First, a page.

Howe expends much time and effort demolishing such claims. He demonstrates how many of these beliefs reproduce the ideas and values of traditional racial thought. He argues trenchantly against the view of historian Wilson J Moses that African-Americans need to create a "positive folk mythology", even if this requires constructing a false history. Such an outlook, Howe points out, regards politics as "a zero-sum game (if 'we' win 'you' must lose) setting ethnic or racial collectivities against one another".

The Africa of the Afrocentrists, Howe observes, "is an imaginary place, without a real human history as well as without a present: not only without hunger, military coups, gender inequality and genocide, but equally without TV stations or traffic jams, human-rights movements and contemporary artistic creativity". In glorifying Africa's past, Afrocentrists often end up disparaging its present inhabitants. Howe points out how often Afrocentrists accept racist claims about the degenerate nature of recent or contemporary African societies.

The major weakness of Howe's otherwise illuminating book lies in its failure to place contemporary Afrocentrism in a contemporary social context. As Howe himself points out in his introduction, "Afrocentrism in its contemporary narrow US sense is largely a deviation or degeneration from the wider tradition of the politics of liberation: perhaps more an index of frustration than of progress." Unfortunately he does not pursue this point, nor relate Afrocentrism to other strands of African-American, anti-racist and emancipatory thought. Yet without this it is often difficult to understand many aspects of contemporary Afrocentrism. The space that Afrocentrism occupies in the imagination of black America has been created largely by the failures of the civil-rights movement and the struggles for equality. The anti-semitism that infuses contemporary Afrocentric thought has been shaped by the changing relations between the black and Jewish communities over the past half-century. A purely historical analysis of Afrocentrism limits our understanding of these issues.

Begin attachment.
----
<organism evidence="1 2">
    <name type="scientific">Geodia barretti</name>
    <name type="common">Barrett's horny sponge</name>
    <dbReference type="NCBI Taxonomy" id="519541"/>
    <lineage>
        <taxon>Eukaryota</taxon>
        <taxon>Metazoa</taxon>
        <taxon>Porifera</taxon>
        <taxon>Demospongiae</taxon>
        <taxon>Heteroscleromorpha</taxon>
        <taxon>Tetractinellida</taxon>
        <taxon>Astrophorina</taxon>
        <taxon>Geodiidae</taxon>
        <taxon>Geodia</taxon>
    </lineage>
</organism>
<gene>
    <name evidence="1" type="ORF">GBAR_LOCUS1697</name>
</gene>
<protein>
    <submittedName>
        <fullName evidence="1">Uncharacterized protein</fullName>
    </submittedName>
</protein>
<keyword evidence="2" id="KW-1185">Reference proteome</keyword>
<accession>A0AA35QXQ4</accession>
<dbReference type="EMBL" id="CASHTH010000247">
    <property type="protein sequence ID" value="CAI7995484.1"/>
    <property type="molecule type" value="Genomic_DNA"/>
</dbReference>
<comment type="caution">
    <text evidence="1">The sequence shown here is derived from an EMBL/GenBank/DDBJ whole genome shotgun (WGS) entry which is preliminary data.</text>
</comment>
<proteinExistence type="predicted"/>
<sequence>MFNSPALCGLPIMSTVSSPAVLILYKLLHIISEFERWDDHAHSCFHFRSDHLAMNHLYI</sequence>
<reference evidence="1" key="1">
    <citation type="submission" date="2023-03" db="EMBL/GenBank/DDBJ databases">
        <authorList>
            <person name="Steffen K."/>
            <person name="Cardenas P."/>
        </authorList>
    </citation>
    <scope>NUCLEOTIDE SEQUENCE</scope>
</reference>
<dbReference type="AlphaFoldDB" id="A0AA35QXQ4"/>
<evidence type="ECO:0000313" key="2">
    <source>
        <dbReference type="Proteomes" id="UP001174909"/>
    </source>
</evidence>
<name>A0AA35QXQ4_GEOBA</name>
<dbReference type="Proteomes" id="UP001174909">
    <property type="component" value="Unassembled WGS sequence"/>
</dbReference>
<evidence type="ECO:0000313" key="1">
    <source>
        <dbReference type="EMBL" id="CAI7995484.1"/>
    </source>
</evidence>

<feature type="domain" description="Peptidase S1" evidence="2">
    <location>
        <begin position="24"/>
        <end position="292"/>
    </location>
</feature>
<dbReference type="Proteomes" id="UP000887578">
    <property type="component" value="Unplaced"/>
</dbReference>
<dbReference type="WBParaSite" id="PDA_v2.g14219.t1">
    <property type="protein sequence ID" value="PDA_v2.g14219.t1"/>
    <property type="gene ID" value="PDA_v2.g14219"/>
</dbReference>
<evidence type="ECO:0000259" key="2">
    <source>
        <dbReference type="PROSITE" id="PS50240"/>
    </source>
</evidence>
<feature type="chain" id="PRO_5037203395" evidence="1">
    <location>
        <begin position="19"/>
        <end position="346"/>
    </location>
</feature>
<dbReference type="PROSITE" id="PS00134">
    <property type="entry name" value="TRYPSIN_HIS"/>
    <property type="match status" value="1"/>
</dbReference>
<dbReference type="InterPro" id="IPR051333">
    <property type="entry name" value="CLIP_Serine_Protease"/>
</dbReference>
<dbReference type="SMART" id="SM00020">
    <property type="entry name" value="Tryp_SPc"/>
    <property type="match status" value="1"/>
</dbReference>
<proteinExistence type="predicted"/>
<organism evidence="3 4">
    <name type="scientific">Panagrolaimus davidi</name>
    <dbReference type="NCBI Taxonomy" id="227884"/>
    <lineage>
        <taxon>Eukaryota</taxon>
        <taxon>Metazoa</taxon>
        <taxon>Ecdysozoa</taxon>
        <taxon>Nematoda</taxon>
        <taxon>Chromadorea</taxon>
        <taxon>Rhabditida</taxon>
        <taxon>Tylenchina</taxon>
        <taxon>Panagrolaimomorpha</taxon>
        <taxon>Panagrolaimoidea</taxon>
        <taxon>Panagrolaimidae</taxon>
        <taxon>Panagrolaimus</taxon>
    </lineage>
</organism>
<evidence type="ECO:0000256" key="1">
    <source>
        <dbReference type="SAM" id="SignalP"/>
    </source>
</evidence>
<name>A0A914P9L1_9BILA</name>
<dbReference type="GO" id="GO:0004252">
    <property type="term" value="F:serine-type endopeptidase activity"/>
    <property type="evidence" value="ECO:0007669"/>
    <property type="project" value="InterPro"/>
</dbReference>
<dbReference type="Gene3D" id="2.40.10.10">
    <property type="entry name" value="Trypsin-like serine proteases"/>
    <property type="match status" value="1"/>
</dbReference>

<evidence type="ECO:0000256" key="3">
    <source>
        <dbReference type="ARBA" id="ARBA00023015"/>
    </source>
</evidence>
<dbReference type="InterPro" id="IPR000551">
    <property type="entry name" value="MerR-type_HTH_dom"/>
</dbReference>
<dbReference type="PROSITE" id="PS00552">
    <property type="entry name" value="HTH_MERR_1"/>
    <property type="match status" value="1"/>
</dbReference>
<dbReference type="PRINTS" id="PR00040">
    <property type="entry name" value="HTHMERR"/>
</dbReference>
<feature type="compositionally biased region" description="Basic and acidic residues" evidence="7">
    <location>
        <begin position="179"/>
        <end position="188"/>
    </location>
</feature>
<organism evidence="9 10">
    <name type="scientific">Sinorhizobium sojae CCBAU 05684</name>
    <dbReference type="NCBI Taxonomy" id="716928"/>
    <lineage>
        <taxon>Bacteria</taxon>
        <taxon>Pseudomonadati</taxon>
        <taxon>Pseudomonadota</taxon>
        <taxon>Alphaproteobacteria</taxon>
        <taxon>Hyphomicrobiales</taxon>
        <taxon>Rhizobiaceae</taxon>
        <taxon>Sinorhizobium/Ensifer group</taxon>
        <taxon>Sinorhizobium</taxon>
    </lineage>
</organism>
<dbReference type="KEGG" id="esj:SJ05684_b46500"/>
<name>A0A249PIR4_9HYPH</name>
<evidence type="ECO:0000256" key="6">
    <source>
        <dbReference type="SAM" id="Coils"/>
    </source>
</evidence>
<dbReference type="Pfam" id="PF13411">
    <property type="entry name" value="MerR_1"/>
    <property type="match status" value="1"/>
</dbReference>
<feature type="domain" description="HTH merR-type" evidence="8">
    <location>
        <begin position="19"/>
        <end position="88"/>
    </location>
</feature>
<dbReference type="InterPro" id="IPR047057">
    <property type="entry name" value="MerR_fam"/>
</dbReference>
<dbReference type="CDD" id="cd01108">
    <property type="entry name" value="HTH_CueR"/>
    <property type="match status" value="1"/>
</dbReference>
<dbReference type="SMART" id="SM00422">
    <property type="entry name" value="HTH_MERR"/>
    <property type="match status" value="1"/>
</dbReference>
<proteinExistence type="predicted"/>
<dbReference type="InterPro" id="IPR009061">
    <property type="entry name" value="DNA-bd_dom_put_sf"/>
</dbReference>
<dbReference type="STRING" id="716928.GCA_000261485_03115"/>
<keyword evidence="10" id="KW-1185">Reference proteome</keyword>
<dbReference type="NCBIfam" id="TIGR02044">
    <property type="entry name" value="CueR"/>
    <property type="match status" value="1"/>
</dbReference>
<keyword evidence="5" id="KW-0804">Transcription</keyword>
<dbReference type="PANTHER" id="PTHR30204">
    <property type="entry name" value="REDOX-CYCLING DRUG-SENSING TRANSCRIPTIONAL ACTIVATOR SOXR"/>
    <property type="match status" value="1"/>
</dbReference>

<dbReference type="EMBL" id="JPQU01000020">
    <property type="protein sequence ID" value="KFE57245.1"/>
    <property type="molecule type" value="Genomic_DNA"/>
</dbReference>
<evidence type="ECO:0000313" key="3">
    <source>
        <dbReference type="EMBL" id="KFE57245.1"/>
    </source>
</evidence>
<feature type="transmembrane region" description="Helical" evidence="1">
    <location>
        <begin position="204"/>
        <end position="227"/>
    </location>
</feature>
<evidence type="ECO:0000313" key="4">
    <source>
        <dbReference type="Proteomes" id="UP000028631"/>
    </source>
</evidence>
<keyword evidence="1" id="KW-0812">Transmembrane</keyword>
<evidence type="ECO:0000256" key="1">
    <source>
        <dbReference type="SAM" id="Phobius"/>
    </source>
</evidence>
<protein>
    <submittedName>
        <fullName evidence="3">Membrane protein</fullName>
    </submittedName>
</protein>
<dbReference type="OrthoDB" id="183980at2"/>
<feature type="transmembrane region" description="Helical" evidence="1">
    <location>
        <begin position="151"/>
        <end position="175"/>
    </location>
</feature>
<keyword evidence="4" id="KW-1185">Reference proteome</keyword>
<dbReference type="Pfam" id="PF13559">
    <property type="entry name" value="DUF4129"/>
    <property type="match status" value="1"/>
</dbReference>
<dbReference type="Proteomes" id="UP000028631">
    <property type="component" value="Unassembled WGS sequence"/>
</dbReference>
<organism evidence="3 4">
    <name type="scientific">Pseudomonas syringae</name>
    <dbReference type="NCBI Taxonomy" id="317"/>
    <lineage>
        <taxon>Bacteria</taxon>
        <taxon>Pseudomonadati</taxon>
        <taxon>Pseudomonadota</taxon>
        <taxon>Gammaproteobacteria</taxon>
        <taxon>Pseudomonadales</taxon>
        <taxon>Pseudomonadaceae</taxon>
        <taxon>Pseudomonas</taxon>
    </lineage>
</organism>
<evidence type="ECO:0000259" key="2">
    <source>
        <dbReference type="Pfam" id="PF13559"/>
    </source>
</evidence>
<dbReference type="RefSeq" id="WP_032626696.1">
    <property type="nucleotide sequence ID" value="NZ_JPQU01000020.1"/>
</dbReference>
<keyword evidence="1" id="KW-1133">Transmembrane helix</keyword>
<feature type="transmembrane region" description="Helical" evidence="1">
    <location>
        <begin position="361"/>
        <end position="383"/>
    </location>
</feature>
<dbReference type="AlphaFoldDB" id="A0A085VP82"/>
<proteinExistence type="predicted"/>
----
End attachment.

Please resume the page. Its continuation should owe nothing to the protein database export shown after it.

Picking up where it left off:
Nor does Howe relate Afrocentrism to other forms of relativist thought so prevalent today. The idea that science, logic and other forms of human thought are culture-bound, and that rationality and universalism are "Eurocentric" concepts, has become commonplace. In this sense Afrocentrism draws upon much wider currents in Western philosophy. Again, the search for identity and origins, and the attempt to create a mythicised past, is not exclusive to Afrocentrism but part of a much wider trend in our age. It is a pity that Howe does not explore these issues, for it would have given greater depth to what nevertheless remains an important and valuable work.

Suggested Topics
Have you tried new the Independent Digital Edition apps?
Arts and Entertainment

ebooksNow available in paperback
Arts and Entertainment

ebooks
Arts and Entertainment
Feeling all at sea: Barbara's 18-year-old son came under the influence of a Canadian libertarian preacher – and she had to fight to win him back
TV review
Arts and Entertainment
Living the high life: Anne Robinson enjoys some skip-surfed soup
TV review
Arts and Entertainment

Great British Bake Off
Arts and Entertainment
Doctor Who and Missy in the Doctor Who series 8 finale

TV
Arts and Entertainment

film
Arts and Entertainment
Chvrches lead singer Lauren Mayberry in the band's new video 'Leave a Trace'

music
Arts and Entertainment

music
Arts and Entertainment
Home on the raunch: George Bisset (Aneurin Barnard), Lady Seymour Worsley (Natalie Dormer) and Richard Worsley (Shaun Evans)

TV review
Arts and Entertainment

TV
Arts and Entertainment
Strictly Come Dancing was watched by 6.9m viewers

Strictly
Arts and Entertainment
NWA biopic Straight Outta Compton

film
Arts and Entertainment
Natalie Dormer as Margaery Tyrell and Lena Headey as Cersei Lannister in Game of Thrones

Game of Thrones
Arts and Entertainment
New book 'The Rabbit Who Wants To Fall Asleep' by Carl-Johan Forssen Ehrlin

books
Arts and Entertainment
Calvi is not afraid of exploring the deep stuff: loneliness, anxiety, identity, reinvention
music
Arts and Entertainment
Edinburgh solo performers Neil James and Jessica Sherr
comedy
Arts and Entertainment